- Another word to avoid? 20/07/2019
- Munchies with a tang 18/07/2019
- Listen to the politicians, not the scientists! 16/07/2019
- More on the human limitations of science (especially regarding politics) 12/07/2019
- The gospel and the world’s morality 08/07/2019
Daily Archives: 20/02/2013
In retrospect I studied zoology at a time when one of biology’s disciplines was on the cusp of change. In the sixth form we looked at ecology as a branch of biology (a rather boring one compared to all those interesting animals, I thought at the time). By the time I was doing medicine at Cambridge it had become a branch of sociology, to do with how “the ecology” gets polluted by us. By and large, the latter approach has predominated in the public eye, with most of us being more concerned about global warming messing things up than by how they work in the first place.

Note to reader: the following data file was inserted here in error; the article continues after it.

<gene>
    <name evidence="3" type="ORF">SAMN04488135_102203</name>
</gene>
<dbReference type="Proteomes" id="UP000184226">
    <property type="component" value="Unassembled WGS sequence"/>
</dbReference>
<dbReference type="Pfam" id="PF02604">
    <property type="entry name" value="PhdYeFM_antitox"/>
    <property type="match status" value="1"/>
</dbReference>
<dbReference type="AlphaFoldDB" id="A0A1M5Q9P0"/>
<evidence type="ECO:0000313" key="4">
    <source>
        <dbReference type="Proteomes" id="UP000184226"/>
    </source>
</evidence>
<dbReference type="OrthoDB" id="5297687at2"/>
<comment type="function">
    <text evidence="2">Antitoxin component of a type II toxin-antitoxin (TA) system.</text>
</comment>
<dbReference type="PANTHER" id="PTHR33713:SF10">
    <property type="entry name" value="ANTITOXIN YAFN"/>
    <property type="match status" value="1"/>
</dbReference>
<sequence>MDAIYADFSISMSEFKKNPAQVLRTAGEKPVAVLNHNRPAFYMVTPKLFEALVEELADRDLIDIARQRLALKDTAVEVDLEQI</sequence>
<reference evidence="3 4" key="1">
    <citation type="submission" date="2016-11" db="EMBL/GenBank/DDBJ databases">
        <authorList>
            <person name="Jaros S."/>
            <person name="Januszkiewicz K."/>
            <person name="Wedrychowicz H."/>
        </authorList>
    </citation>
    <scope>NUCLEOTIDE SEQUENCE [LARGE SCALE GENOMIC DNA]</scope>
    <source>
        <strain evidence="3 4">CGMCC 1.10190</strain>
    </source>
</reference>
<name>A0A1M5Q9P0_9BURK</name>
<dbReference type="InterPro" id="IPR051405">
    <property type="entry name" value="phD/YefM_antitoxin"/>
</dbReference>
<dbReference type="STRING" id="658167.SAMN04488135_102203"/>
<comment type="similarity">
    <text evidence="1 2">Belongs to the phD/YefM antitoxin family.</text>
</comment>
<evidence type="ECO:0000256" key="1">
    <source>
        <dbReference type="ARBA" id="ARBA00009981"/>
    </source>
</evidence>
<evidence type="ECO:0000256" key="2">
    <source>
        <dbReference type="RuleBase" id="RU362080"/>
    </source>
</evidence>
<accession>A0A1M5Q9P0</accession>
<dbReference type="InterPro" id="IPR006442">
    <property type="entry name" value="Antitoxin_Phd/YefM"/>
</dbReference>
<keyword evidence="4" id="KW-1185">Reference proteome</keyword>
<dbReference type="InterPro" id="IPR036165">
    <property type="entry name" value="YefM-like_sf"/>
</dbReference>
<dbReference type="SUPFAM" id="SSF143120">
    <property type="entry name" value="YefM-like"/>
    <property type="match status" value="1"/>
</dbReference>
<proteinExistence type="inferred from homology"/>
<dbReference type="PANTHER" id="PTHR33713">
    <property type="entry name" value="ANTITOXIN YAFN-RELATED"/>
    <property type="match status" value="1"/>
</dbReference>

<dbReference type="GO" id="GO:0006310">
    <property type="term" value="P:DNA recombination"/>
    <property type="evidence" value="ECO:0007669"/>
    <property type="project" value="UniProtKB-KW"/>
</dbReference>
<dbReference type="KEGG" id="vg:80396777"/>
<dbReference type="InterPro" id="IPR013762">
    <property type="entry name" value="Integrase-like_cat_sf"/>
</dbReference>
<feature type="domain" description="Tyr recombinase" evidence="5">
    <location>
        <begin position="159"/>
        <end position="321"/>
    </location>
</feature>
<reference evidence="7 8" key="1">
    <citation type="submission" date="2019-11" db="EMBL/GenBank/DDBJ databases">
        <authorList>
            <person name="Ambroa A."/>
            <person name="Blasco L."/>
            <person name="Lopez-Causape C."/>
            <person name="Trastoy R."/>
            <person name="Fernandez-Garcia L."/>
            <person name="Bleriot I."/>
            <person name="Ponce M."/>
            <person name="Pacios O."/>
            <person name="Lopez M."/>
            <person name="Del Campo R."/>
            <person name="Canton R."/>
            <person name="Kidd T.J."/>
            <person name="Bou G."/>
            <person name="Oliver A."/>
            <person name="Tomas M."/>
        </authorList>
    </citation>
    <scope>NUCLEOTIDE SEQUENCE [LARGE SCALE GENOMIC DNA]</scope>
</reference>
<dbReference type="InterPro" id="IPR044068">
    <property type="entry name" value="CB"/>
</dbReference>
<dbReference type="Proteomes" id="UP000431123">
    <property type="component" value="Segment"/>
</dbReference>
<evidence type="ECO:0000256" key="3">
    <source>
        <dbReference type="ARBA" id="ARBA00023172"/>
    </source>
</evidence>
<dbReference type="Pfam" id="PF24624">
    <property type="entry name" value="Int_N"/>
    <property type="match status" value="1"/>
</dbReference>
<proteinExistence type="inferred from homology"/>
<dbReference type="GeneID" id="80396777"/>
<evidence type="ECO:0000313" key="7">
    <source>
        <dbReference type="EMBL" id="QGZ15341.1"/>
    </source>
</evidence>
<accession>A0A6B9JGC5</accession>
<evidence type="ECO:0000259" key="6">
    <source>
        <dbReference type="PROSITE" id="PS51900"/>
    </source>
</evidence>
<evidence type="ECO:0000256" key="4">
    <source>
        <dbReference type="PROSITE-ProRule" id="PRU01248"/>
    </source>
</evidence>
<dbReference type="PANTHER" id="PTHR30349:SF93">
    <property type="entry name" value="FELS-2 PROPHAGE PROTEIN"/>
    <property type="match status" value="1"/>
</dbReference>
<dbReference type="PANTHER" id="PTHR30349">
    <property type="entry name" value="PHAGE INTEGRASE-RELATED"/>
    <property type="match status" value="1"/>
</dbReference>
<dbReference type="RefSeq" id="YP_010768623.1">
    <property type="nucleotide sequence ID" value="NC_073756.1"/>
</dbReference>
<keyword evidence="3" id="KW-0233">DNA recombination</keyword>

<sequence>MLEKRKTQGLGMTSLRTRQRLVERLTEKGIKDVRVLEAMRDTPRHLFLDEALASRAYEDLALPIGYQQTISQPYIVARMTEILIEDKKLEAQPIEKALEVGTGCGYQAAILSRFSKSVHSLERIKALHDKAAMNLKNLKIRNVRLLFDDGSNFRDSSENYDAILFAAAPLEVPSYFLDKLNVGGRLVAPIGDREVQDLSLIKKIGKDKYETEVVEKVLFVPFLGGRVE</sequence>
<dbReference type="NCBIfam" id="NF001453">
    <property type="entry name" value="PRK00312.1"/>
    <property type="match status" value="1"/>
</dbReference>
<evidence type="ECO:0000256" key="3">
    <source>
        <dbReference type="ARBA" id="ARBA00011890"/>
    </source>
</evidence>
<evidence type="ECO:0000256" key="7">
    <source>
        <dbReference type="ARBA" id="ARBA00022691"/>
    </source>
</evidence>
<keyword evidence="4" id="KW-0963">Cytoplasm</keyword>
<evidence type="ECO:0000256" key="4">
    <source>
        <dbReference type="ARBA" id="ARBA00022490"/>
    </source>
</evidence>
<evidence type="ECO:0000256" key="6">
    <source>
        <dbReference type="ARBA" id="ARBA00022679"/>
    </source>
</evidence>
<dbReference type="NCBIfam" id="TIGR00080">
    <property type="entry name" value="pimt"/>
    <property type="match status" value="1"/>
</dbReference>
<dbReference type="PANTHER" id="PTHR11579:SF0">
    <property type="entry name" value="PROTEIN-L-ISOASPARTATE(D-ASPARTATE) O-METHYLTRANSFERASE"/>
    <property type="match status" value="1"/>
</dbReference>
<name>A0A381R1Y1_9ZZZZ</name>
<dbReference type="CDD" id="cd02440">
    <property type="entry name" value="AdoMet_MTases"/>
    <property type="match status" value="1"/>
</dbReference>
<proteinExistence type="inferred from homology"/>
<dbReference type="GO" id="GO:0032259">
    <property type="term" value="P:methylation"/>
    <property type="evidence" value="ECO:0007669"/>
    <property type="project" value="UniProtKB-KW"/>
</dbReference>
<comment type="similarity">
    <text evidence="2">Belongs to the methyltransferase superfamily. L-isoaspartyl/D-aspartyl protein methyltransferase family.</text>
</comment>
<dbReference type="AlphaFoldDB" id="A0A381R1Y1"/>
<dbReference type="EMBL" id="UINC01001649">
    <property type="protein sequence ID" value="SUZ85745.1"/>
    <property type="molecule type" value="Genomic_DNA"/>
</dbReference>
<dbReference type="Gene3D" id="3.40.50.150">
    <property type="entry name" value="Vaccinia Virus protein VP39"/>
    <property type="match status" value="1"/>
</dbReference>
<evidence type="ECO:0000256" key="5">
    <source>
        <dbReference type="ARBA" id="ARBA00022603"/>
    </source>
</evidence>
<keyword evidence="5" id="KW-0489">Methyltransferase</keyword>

There’s an illuminating video on YouTube by specialist on the Resurrection, Dr Gary Habermas, entitled The Resurrection Argument That Changed a Generation of Scholars. Well worth the investment of 90 minutes. In it he outlines what he calls “the minimal facts approach” which has shifted the centre of balance in New Testament studies from skepticism to acceptance that the bodily resurrection of Christ belongs to the earliest strand of Christianity. So we have even unbelieving scholars like Bart Ehrman placing the tradition within a year or two of the crucifixion, and other leading scholars like James Dunn reducing that to as little as six months. There may still be a … Continue reading